Artificially high incomes framed as economic justice or livable wages reward less effort and deter extra effort (the high school dropout or lazy student and worker is rewarded while those that go the extra mile should subsidize funding those rewards while seeing limited gains themselves) - and make the nation less likely to grow the pie. Yes, Martin Luther King died fighting for workers' rights in Memphis, but it was mostly about black sewer and garbage workers to be treated the same as their white counterparts.
A series of events beginning with 22 black workers being sent home when it began to rain while white workers stayed on the job and were paid was followed the next day by two black garbage men being crushed to death from poor machinery. Several visits to protest these conditions were noble but didn't speak of punishing the successful. The stakes increased on March 5, 1968 when King led a day of support for striking workers that erupted into violence and the death of a 16 year old kid named Larry Payne.
Back then the average income of Memphis garbage workers was $1.70 per hour ($11.41 adjusted for inflation). I have no problem with people wanting more money, especially if they are earning that money, but that's not what's happening in today's politcal climate. We all must be mindful of a true plan that despises individual wealth and hates capitalism. I don't claim to be an expert on Martin Luther King Jr., but I've read much and studied much and it seems to me the goal wasn't to bring down those with access to America's riches, but to give everyone an equal chance to attain that wealth.
Dr. King went to Washington DC 50 years ago this coming Wednesday to "cash a check" for blacks and others for life, liberty and the pursuit of happiness. He brought a check marked "insufficient funds" to a nation that had the funds and withheld those funds. In his words, "funds" were not money but a chance to live the dream that America stood for to the entire world. The land of opportunity didn't spread sufficiently or fairly the opportunities to pursue happiness. There's still work to do, but the operative word is "work," a willingness to get hands dirty.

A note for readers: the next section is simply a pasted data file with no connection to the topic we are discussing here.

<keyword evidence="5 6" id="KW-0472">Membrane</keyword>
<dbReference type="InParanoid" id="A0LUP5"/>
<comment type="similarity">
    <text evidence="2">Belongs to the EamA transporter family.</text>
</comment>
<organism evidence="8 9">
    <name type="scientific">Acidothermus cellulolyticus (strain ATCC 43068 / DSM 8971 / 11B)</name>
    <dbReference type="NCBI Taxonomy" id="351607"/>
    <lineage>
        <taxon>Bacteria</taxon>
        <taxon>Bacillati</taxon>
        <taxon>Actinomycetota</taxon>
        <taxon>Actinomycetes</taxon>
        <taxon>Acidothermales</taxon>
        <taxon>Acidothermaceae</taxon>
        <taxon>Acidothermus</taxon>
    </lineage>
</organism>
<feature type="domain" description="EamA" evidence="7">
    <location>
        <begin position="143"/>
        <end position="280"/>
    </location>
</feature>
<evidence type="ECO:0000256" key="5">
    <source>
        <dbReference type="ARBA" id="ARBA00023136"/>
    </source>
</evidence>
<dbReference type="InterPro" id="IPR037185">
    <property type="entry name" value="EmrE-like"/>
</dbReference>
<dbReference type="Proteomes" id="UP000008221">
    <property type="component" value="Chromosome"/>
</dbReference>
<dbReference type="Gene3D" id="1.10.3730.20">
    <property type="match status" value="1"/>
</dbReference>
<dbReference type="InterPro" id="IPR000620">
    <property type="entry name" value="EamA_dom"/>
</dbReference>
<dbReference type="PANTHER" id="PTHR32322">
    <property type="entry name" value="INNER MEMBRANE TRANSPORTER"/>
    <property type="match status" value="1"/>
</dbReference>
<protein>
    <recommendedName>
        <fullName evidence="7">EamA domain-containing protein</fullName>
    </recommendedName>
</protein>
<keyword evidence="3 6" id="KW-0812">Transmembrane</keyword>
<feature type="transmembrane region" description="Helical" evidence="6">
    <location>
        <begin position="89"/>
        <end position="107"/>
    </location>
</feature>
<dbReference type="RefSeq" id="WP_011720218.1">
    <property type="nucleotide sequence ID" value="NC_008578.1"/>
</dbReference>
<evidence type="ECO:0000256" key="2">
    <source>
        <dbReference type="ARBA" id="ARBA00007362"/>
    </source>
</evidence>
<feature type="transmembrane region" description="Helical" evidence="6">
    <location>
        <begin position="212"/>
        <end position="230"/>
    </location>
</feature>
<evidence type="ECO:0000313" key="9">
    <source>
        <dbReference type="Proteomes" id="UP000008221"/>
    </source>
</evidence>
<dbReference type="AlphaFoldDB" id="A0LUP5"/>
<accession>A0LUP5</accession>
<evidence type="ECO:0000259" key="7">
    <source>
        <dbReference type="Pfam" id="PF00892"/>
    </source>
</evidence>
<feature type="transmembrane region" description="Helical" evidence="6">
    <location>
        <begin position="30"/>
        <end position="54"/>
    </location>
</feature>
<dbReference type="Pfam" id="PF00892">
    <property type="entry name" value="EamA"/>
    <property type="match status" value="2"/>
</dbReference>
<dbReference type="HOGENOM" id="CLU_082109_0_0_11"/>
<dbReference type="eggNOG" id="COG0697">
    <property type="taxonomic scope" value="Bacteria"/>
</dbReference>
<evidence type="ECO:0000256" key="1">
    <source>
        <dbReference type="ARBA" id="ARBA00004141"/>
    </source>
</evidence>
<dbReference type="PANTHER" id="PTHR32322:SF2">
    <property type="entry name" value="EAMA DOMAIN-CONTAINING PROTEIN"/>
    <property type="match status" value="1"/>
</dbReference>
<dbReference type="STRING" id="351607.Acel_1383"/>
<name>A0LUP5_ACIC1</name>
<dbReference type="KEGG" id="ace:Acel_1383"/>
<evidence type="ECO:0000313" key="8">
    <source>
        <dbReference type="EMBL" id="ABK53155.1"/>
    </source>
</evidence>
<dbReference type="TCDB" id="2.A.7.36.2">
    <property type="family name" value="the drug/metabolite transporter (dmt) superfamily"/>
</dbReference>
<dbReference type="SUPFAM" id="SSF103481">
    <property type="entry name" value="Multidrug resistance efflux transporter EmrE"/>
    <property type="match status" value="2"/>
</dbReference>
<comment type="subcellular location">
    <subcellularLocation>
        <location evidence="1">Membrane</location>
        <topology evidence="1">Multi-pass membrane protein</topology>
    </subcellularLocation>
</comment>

Despite the malaise in the nation and ebbs and flows that occasionally may even take us backward economically and socially, we are still on a path toward a more perfect union. Yes, I still believe "we shall overcome."
Making Your Market
The issue of less prosperity isn't solely about people without jobs or low-paying jobs, but even those considered successful but still woefully unprepared for retirement. Moreover, we are seeing a society drifting further into despair and fear making their own worst outcomes more probable. It's not just choices of young people that don't want to get married, have children or own a home that will reverberate in decades to come, but middle aged folks that have stuffed their savings under a mattress that help grind the wheels of commerce to a halt.
A giant swath of Americans is not prepared for retirement yet has the funds to build a base. They say "what's the use" because the market is rigged, it always crashes and it's too hard to understand. Many say why invest when there's a socialist in the White House and the nation is on the cusp of a civil meltdown. There is a lack of trust by most systems that used to stand for the trust of the public. To certain degrees these are all legitimate concerns but none are a good excuse for not being better prepared for a better life.
I get that you are afraid but I will never enable the idea of digging into a hole and waiting for the latest crisis blow over.
This week I'm hosting a special on Fox Business called "Making Your Market" that will aim to shed most fears about the market through the realization that Wall Street is not the same as owning great American companies. The knuckleheads are chilling out in the Hamptons because they picked off your trades and get insider information.
You're in the stock market already as a consumer and unpaid advocate of products and services you enjoy so it's time to be an owner of those businesses when there is unrealized value and opportunity to make money and change your life.